How to Treat & Prevent Dry, Flaky Skin

Hyaluronic Acid
Research
Skin Care
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Whether you're an occasional dry skin type or all-year-round sufferer, one thing is for sure: you should fix it asap. Dry skin feels merely uncomfortable, tight, wrinkles are more visible and can be flakey and red. Not even makeup plays nicely with dry skin. No matter how you look at it, dry skin is stressful, so to help you, we've come up with the best ways to treat dry skin and prevent further dryness. Read on to get enlightened and live your best dryness-free life as we're getting into the full rundown of causes, signs of dry skin, and the best skincare for dry face. 



Why is My Skin So Dry?


As Shari Marchbein, MD, a board-certified dermatologist with Downtown Dermatology in New York City says, "Dry skin is caused by an impaired skin barrier and dysfunction or deficiency in the necessary healthy fats in the top layer of the skin." [1] FYI, the protective barrier is the top skin layer, consisting of lipids, like cholesterol, ceramides, and fatty acids. When the barrier is damaged, you know you're dealing with dry skin. The thing is, the barrier's main function is to prevent transepidermal water loss (TEWL), and if compromised, you lose moisture from the skin faster than a wink of an eye.[2] Besides, skin becomes susceptible to external aggressors when the barrier is weakened. Simply put, maintaining a robust protective barrier should be your main priority to achieve resilient, moist skin.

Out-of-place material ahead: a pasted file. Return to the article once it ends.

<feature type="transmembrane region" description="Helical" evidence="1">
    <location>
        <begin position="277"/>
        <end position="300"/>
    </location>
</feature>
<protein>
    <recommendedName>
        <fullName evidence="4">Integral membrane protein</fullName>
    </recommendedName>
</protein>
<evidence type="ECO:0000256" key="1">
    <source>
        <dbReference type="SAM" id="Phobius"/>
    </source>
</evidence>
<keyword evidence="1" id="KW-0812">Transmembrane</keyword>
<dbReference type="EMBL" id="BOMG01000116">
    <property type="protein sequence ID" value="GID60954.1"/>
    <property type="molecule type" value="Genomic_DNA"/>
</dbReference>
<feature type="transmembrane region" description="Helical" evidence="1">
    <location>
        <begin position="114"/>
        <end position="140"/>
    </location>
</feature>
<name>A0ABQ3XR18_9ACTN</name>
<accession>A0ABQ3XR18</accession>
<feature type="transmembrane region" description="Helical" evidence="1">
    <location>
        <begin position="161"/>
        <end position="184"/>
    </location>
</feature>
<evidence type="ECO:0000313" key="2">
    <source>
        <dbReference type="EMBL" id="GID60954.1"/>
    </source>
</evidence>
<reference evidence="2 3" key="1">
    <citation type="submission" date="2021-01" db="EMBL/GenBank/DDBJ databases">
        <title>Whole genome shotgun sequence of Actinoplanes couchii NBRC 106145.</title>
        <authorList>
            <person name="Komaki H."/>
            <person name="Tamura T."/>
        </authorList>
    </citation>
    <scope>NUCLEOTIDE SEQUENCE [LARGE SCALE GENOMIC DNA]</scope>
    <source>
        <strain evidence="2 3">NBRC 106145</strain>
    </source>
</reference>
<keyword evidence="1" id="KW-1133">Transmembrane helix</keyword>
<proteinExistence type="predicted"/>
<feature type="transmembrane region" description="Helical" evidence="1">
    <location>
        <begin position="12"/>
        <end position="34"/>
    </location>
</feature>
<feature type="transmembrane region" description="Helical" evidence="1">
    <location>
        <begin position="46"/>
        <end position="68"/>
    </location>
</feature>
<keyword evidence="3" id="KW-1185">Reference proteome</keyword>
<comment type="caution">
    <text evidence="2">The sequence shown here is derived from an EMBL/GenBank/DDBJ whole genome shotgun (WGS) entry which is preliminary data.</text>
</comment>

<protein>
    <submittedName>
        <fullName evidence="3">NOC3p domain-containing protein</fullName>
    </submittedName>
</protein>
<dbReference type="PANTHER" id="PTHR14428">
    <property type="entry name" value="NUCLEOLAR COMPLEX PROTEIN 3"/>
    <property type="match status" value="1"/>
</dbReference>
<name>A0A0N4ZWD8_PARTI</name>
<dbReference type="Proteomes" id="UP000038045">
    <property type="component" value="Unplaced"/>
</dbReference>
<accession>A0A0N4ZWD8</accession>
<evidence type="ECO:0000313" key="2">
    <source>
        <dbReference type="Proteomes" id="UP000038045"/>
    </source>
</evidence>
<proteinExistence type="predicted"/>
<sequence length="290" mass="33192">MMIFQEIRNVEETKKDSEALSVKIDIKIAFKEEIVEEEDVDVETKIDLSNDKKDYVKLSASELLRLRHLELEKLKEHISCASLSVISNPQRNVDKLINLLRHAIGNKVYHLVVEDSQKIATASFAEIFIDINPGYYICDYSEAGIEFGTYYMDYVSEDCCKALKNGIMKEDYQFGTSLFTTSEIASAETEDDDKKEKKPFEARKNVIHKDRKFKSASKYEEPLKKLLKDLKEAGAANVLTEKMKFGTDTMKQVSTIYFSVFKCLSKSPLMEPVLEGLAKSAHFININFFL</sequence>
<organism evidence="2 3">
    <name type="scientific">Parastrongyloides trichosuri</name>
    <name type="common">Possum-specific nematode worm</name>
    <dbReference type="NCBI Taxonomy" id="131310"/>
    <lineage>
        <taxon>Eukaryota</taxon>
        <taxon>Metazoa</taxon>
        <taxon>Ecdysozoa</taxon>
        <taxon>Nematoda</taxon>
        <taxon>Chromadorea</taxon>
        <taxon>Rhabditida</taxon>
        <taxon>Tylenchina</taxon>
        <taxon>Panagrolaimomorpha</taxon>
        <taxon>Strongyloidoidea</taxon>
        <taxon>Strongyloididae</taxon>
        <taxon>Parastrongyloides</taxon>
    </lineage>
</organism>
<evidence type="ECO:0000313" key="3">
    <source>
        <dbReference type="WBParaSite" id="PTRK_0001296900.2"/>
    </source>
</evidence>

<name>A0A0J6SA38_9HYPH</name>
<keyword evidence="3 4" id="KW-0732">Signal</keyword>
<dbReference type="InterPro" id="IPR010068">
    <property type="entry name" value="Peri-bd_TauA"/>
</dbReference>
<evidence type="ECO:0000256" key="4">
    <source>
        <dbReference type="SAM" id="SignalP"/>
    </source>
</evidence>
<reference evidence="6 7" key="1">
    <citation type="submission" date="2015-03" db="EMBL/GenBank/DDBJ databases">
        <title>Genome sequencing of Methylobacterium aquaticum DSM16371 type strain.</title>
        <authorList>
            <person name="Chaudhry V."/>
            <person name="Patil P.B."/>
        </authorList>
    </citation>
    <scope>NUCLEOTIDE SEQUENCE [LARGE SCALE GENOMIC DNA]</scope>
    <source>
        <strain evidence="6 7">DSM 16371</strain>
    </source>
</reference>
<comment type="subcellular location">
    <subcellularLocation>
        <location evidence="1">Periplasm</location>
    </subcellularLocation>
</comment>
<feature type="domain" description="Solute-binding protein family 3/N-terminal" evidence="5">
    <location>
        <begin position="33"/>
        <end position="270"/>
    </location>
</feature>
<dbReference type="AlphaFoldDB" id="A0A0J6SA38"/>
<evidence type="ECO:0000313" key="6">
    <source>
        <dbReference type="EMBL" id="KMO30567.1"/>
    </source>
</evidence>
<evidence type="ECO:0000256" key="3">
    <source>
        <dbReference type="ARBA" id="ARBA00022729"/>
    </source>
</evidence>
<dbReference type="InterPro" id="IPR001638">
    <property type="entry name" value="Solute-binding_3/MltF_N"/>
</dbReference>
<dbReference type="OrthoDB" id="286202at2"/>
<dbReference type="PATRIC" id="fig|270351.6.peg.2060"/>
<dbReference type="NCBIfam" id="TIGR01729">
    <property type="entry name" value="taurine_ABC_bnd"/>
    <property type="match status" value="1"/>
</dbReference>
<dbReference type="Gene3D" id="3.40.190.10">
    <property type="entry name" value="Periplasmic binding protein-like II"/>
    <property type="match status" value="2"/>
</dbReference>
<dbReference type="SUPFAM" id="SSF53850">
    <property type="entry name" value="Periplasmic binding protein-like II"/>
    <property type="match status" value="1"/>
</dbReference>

Fairly, skin becomes dryer with age and loss of essential proteins that give skin moisture and resilience. Nevertheless, lots of foes can dry your skin. Heat, either indoor heating or sun exposure, are two major culprits that deplete the skin of natural moisture. By the same token, cold weather draws moisture away from the skin; that's why it tends to be dryer in winter. Or you're the one who induces dryness. I know you love them, but all those long hot baths strip the skin's natural oils. Also, too much exfoliation or harsh skincare products can strip away moisture from your skin, drying it.



Signs of Dry Skin


You know when your skin is dry. It always looks dull, feels tight, and might flake to the point it cracks and is itchy. Plus, it never feels comfortable, and whenever you plan to apply makeup, it seems more of a bad idea as chances are, it'll look cakey and off.


The signs of dry skin include:

  • Rough texture
  • Redness
  • Itchiness
  • Peeling and flaking
  • Noticeable fine lines
  • Irritations

The Best Skincare Routine for Dry Skin


When skin is dry, your routine should be tailored to restore hydration and prevent further moisture loss. And here we're teaching you how to do it the best skincare routine for dry skin to take back what is yours: a glowy, hydrated complexion. 


Before anything, quit using all those skincare products filled with drying alcohol, fragrances, and other ingredients that strip moisture from the skin. Always say pass to salicylic acid, benzoyl peroxide, and SLSs.